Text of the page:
Ottawa, Ontario — Thursday April 20, 2023
The CHEO Research Institute (RI) has received funding from the New Frontiers in Research Fund (NFRF) – 2022 Horizon Global Platform Program to participate in the recently announced 8.8 million euro SIMPATHIC consortium established under the European Union’s ‘Horizon Europe’ funding stream to accelerate therapeutic development for patients in Canada and around the world with neuromuscular diseases.
The Lochmüller Lab and CHEO Research Institute role in the SIMPATHIC consortium
Through the Lochmüller Lab and Dr. Alex MacKenzie‘s research group, the CHEO RI brings to the consortium unique and globally leading expertise in congenital myasthenic syndromes (CMS) and myotonic dystrophy, including experience with patient cohorts from across Canada. The RI’s role in the project will be to establish cell models from patients with CMS and myotonic dystrophy and to apply robust molecular and cellular measurements that reflect neurological symptoms. These measurements will validate ‘top hits’ from drug screens to identify promising drug candidates for clinical trials.
Following the initial stage of the project, the CHEO RI will participate in the design and execution of a novel basket trial, which will include patients who have different genetic diagnoses but overlapping clinical and molecular characteristics. This will allow the consortium to repurpose drugs simultaneously to more than one rare disease, an approach that has been met with some success in cancer. The CHEO RI will draw on the patient population here in Canada to recruit a cohort of patients to take part in this trial.
“Particularly in rare diseases, research has to transcend national barriers, as patients are scarce and collaboration across the world is essential to progress towards therapies. We are thrilled to have this opportunity to be part of the SIMPATHIC consortium. It will allow young scientists in our lab to work with Europe’s leading researchers, developing an understanding of how collaborative research works as well as gaining an international career profile, and it gives us the opportunity to share our lab’s expertise in neuromuscular disorders with this important effort to repurpose existing drugs for these incurable conditions,” said Hanns Lochmüller, Senior Scientist at the CHEO RI and Professor of Neurology, University of Ottawa Faculty of Medicine.
A unique opportunity for transnational collaborative research including Canadian researchers and patients
The 100 billion Euro Horizon Europe programme, run by the European Commission until 2027, is the largest ever transnational programme supporting research and innovation. Participating in European projects is not always easy for Canadian researchers, as international funding streams like Horizon Europe are not usually open to Canadian participants. The co-funding awarded by NFRF enables Canadian groups like the Lochmüller Lab to take part in this major consortium as equal partners.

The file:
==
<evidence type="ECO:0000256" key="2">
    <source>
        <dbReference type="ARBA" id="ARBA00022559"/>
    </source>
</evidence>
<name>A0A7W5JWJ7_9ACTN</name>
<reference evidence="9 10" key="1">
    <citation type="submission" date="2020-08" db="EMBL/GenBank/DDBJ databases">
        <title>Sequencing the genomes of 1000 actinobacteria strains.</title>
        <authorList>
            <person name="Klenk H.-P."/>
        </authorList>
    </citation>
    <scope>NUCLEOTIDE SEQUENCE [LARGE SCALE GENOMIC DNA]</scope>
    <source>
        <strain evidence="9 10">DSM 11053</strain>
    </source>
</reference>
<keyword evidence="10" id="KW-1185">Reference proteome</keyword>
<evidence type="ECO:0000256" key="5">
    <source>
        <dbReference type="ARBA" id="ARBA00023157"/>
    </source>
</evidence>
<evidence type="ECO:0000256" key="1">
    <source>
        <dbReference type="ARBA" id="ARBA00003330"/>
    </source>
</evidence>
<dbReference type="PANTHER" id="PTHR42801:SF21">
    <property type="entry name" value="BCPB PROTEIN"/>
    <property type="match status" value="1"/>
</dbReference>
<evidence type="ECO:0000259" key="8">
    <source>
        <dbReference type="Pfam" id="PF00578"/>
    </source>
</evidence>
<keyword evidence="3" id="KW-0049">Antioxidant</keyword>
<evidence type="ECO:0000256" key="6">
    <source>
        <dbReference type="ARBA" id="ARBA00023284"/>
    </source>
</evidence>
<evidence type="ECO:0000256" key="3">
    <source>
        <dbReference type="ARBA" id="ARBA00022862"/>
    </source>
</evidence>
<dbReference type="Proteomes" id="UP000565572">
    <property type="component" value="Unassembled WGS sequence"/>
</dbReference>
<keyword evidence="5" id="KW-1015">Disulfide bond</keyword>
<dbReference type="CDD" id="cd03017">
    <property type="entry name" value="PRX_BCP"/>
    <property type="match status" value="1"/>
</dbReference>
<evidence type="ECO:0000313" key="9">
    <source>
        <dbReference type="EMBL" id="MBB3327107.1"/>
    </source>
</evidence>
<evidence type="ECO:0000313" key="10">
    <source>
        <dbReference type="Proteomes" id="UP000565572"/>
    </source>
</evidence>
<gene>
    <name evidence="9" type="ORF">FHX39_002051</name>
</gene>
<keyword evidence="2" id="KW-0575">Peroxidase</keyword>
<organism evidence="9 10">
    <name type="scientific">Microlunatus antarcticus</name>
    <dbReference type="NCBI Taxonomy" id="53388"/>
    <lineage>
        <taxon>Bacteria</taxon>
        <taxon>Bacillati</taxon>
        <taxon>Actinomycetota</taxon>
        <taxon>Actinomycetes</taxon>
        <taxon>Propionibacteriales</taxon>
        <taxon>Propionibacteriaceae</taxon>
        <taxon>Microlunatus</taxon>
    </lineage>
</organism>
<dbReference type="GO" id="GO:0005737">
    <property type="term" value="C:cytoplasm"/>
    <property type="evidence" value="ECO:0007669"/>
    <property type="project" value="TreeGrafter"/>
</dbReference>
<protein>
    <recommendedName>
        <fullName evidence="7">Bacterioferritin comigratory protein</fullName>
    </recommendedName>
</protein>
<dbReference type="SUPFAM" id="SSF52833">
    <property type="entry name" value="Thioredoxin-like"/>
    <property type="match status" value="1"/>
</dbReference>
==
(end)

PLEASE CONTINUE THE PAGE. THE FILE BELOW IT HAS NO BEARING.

About the SIMPATHIC Consortium
The SIMPATHIC Consortium, led by the Dutch Radboud University Medical Center and Amsterdam UMC, has developed a new approach to expedite the use of existing drugs for groups of patients with rare neurological disorders. The consortium has been awarded an 8.8 million euros ($12.9 million CAD) grant from the Horizon Europe program to further develop this innovative method.
Traditionally, drugs are developed one disease at a time, which is costly and time-consuming. It often takes a long time before patients can use a new drug. The international SIMPATHIC Consortium, which comprises 22 international partners, has created a novel method for accelerating the use of existing drugs for other conditions, based on screening tissues from individual patients. The consortium’s approach has been recognized and funded by the European Commission with a 8.8 million euros grant.
The researchers will use a new technology to test the efficacy of existing drugs in patients with neurological disorders, requiring only a tube of blood or a small piece of skin from the patient. These materials contain stem cells that the researchers culture into nerve cells. They subsequently test how they respond to a variety of existing drugs.
If the researchers observe a positive effect of a drug, they will launch a clinical study in a group of patients with different disorders but similar clinical symptoms. As existing drugs have already been tested in humans, animal studies may not be necessary, which significantly accelerates the use of drugs in new applications and reduces research costs.
Project leader and bioinformatician Prof. Peter-Bram ‘t Hoen of Radboudumc explains, “The project will significantly improve the efficiency and speed of discovery, evaluation, and approval of new applications for existing drugs.”
Project leader and pediatrician-biochemical geneticist Prof. Clara van Karnebeek of Amsterdam UMC adds: “In addition, it will have a huge impact on the care of patients with rare neurological disorders, for example, by accelerating drug availability for these debilitating conditions.”
The original press release from Amsterdam University Medical Centre is available here.
Director of Communications
CHEO Research Institute